communication and management

Arleen Feng ez043419 at peseta.ucdavis.edu
Tue Jan 23 14:42:29 EST 1996


I've been following both the "getting heard" and "management styles" 
threads with great interest (and as a long-time lurker, I'd like to 
celebrate those of us who've been "provocative"--I think it's in the 
spirit of ongoing discourse) and have another book suggestion:

Deborah Tannen.  Talking From 9 to 5.  (There's a long subtitle about 
conversational styles in the workplace, and it's fairly new, last year or 
so)

I haven't actually read either this or her other popular book, "That's 
not what I want", but she works professionally in linguistics and I heard 
her talk about the new book on the radio (non-commercial station).  
I gather these discuss both specific language and speech 
differences (like speed, use of interrogatory rather than declarative 
statements) as well as social contexts.  She focuses a lot, but not 
exclusively, on gender issues.

Two things that she said impressed me, and relate to the above threads:

1.  She doesn't advocate everyone trying to play the same game, whether 
"hardball", one-big-family, whatever.  It's important to recognize that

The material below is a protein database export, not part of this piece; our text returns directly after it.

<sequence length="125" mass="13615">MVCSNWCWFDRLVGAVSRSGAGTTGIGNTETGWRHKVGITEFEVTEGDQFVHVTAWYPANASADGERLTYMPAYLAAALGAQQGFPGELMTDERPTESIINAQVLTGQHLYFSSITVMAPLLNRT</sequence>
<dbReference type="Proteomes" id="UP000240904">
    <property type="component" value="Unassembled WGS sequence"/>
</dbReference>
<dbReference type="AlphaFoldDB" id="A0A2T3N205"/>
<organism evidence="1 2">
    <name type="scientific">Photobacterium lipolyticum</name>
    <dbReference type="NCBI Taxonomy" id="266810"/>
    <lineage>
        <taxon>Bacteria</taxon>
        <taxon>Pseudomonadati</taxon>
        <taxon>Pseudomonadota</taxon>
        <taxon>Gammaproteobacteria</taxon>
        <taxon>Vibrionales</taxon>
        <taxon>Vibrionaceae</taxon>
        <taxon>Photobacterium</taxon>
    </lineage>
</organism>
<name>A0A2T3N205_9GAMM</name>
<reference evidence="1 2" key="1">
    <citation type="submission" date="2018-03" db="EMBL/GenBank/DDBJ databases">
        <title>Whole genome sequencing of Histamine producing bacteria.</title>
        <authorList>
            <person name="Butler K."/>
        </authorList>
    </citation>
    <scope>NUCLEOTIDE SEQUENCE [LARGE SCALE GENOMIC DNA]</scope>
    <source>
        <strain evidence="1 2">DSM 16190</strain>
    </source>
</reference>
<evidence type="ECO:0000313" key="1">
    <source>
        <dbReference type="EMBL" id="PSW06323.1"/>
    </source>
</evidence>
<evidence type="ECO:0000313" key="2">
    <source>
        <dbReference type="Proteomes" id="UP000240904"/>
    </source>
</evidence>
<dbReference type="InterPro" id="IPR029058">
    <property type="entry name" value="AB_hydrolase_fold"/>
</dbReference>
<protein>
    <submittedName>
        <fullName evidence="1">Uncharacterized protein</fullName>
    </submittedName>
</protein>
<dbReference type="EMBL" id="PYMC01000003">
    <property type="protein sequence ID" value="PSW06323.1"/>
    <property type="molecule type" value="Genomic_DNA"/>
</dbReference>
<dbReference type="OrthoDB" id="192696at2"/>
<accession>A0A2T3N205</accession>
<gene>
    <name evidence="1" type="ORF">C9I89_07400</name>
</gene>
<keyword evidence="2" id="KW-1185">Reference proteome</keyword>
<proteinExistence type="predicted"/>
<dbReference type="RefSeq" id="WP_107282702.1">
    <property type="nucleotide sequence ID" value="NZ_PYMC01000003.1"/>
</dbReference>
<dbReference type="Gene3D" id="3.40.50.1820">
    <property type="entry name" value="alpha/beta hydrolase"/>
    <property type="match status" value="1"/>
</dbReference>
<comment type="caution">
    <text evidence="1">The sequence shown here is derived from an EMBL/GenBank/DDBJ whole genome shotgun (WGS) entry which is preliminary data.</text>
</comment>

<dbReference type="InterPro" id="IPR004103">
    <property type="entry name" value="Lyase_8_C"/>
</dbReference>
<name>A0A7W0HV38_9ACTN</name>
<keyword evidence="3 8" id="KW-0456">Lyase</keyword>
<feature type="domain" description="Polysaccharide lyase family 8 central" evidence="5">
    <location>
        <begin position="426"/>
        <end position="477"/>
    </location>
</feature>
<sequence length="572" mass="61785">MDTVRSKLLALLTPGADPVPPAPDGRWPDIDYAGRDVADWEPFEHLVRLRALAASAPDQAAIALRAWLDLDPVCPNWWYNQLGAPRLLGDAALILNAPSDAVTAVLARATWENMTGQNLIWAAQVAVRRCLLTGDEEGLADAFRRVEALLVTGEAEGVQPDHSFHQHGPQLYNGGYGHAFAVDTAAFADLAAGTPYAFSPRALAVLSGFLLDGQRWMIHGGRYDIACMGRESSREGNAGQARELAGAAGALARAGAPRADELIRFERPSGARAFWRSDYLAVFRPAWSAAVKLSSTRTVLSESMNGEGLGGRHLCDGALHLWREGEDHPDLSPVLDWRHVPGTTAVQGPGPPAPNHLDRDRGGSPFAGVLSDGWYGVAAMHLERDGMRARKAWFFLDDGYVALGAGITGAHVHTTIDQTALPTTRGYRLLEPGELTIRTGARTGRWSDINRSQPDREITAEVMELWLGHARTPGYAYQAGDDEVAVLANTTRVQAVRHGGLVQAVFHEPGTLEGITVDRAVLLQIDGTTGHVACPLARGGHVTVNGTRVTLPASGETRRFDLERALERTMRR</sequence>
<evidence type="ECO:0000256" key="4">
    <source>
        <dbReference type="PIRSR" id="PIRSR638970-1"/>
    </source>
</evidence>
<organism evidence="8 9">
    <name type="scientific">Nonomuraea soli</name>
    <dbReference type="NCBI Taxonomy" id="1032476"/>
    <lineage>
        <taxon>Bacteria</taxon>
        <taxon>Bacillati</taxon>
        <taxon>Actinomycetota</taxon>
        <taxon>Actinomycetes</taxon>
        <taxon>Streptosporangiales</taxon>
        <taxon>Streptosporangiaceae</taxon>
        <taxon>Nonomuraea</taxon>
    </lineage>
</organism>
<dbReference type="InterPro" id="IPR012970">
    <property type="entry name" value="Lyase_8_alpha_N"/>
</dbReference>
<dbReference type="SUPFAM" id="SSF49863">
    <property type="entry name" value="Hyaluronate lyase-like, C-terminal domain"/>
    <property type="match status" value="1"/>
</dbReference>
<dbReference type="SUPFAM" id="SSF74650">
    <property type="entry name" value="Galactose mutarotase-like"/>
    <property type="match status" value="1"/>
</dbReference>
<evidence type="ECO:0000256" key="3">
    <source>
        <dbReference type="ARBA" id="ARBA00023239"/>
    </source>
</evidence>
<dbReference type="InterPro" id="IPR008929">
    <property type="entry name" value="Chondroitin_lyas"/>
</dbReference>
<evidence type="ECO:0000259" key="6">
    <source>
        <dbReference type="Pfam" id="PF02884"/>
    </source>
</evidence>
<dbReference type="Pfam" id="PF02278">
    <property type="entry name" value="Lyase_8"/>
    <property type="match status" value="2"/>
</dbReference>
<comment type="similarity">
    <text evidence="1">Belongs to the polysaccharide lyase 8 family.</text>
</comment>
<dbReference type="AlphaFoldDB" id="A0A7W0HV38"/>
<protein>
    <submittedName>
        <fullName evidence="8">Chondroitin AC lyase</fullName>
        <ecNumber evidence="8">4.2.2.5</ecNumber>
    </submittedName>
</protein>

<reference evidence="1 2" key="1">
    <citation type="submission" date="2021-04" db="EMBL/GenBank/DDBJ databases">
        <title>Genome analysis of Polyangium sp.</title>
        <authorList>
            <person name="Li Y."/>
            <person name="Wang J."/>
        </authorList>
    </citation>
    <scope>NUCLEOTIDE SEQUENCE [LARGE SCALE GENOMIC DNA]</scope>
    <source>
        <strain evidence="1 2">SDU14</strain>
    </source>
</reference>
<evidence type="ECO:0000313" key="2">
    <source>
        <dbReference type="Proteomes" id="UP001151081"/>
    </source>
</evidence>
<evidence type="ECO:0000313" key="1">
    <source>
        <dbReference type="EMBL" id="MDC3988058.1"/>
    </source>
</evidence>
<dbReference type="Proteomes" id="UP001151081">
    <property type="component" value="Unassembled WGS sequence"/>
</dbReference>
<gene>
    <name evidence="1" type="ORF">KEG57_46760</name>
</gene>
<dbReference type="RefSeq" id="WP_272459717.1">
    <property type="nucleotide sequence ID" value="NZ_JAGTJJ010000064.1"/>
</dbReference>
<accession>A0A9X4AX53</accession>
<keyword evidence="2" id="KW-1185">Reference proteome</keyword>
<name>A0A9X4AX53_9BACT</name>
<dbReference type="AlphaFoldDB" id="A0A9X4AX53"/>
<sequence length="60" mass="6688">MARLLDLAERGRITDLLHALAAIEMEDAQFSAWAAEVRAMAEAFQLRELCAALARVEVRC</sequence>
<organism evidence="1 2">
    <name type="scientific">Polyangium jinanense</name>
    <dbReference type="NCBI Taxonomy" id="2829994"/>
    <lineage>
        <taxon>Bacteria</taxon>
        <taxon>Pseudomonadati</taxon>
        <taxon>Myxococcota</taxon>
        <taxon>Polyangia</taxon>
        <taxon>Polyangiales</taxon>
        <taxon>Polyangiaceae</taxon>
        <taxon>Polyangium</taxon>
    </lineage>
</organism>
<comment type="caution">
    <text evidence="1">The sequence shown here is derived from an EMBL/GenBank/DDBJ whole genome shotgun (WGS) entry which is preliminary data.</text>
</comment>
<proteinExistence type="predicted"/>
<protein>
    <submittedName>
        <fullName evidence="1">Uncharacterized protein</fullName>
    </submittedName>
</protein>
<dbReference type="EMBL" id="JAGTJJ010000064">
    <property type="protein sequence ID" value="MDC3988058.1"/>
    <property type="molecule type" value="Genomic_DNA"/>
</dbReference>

the different styles exist;  people should be conversant with more than 
one if possible, and at least be able to negotiate agreements that are 
workable for all.   Treating others the way you want to be treated 
doesn't guarantee that they will respond exactly as you would.  

2.  Part of a manager's responsibility is to understand this process and 
keep it going, since the power differential makes it harder for the 
supervisees to speak up when things are going badly (as we've all seen).  

You can start with your own style as a default approach, but say to each 
person, "this works well for me because _____, but if you feel you work 
better if I do x or say things to you like y, let's talk about it".  This 
may involve discussing personal issues or just modifying specific behaviors.

I'm back in grad school after working for many years, and find the 
academic milieu to be if anything less conducive to changes in 
management techniques;  maybe it's because of the tenure system.  Not to 
say that all innovations in business management are good...


Arleen Feng



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